Update: The Rangers head into the third period with a big challenge: score at least two goals. After a nice assist on that Filppula goal, Steven Stamkos took advantage of some great passing by “The Triplets” to score a rather easy-looking power-play goal:

Video: Lundqvist snares Stamkos’ scary shot

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In hockey, you don’t always get to see many star vs. star moments, but that’s often what makes them so special.

As their conference final series has gone along, we’ve seen a number of moments where Tampa Bay Lightning star Steven Stamkos challenged New York Rangers goalie Henrik Lundqvist. Lundqvist’s glove has come through a few times, but his stop in the second period of Game 5 was a true masterpiece:

How many goalies could stare down Stamkos in such a one-on-one situation and come out on top? Goodness.

Blackhawks’ Bickell says wear-and-tear goes both ways

Anaheim Ducks v Chicago Blackhawks - Game Three
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Plenty has been made about the Anaheim Ducks’ bigger bodies and perceived superior depth allowing them to grind down the Chicago Blackhawks. Still, it’s not as if playoff hockey is a walk in the park for the Ducks, either.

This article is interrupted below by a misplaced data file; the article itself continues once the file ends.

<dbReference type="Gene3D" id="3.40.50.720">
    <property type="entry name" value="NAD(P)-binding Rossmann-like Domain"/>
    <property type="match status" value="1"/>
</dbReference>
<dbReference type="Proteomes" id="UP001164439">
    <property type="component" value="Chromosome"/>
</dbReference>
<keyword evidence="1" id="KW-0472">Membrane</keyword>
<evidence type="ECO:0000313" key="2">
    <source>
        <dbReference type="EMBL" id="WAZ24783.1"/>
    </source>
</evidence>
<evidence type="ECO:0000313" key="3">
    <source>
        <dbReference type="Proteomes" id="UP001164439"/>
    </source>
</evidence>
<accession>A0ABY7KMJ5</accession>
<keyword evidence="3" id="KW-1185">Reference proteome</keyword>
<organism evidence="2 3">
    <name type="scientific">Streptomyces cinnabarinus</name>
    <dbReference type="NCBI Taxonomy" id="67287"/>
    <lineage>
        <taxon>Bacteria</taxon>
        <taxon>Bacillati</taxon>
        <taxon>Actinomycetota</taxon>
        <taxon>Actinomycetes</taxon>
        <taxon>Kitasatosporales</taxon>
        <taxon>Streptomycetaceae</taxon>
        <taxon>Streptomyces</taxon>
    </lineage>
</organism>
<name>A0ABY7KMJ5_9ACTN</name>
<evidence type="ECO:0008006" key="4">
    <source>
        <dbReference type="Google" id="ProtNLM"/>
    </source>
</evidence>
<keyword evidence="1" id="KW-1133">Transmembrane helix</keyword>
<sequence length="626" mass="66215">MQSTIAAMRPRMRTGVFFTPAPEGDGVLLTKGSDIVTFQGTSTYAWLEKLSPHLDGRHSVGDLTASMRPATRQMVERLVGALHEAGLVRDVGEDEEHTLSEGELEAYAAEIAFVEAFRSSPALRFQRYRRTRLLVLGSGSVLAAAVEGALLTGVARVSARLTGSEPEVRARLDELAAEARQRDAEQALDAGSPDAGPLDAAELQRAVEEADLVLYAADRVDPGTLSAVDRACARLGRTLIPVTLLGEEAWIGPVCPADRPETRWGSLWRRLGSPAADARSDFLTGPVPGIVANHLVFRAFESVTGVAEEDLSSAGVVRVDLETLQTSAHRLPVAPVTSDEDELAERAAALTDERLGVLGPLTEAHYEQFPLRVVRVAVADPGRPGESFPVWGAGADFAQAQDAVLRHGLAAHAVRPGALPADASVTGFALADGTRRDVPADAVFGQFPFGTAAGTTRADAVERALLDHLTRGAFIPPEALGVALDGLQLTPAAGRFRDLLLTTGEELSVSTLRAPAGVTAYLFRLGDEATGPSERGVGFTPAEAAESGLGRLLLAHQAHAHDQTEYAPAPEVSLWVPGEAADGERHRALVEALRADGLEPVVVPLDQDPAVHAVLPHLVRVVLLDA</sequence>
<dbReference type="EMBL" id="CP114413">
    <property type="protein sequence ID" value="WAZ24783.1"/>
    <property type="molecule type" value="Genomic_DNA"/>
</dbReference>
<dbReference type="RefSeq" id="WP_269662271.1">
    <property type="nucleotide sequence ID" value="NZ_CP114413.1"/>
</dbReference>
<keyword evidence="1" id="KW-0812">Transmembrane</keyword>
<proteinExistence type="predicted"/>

Ryan Kesler once again hammered the issue of hammering the Blackhawks, but his opponents largely dismissed any disadvantage to the Chicago Sun-Times.

“I think it goes both ways,” Bryan Bickell said. “They are wearing us down, but they’re getting tired from wearing us down.”

That must be true, especially since both teams played a similar amount of games heading into this series.

Sure, laying on the body can grind down an opponent, but the team delivering a lopsided amount of hits traditionally finds itself chasing the puck more than their “victims.” With that, less puck possession can often mean being forced to block more shots.

Whatever the cause may be, it’s clear that the Ducks are blocking a lot of Blackhawks shot attempts. Here’s the game-by-game count:

Game 1: Ducks blocked shots:22 Blackhawks blocked shots:9
Game 2: Ducks:35 ‘Hawks:29
Game 3: Ducks:27 ‘Hawks:9
Game 4: Ducks:34 ‘Hawks:20

Through four games, the Ducks have blocked 118 shots compared to just 67 for the Blackhawks. Anaheim has generated a 220-158 hit advantage so far … is that a wash, then?

This is not to say that postseason hockey is any less of a grind. Instead, the point seems clear: both teams are ending up with plenty of bruises.

Related: Kesler thinks Ducks are wearing Blackhawks down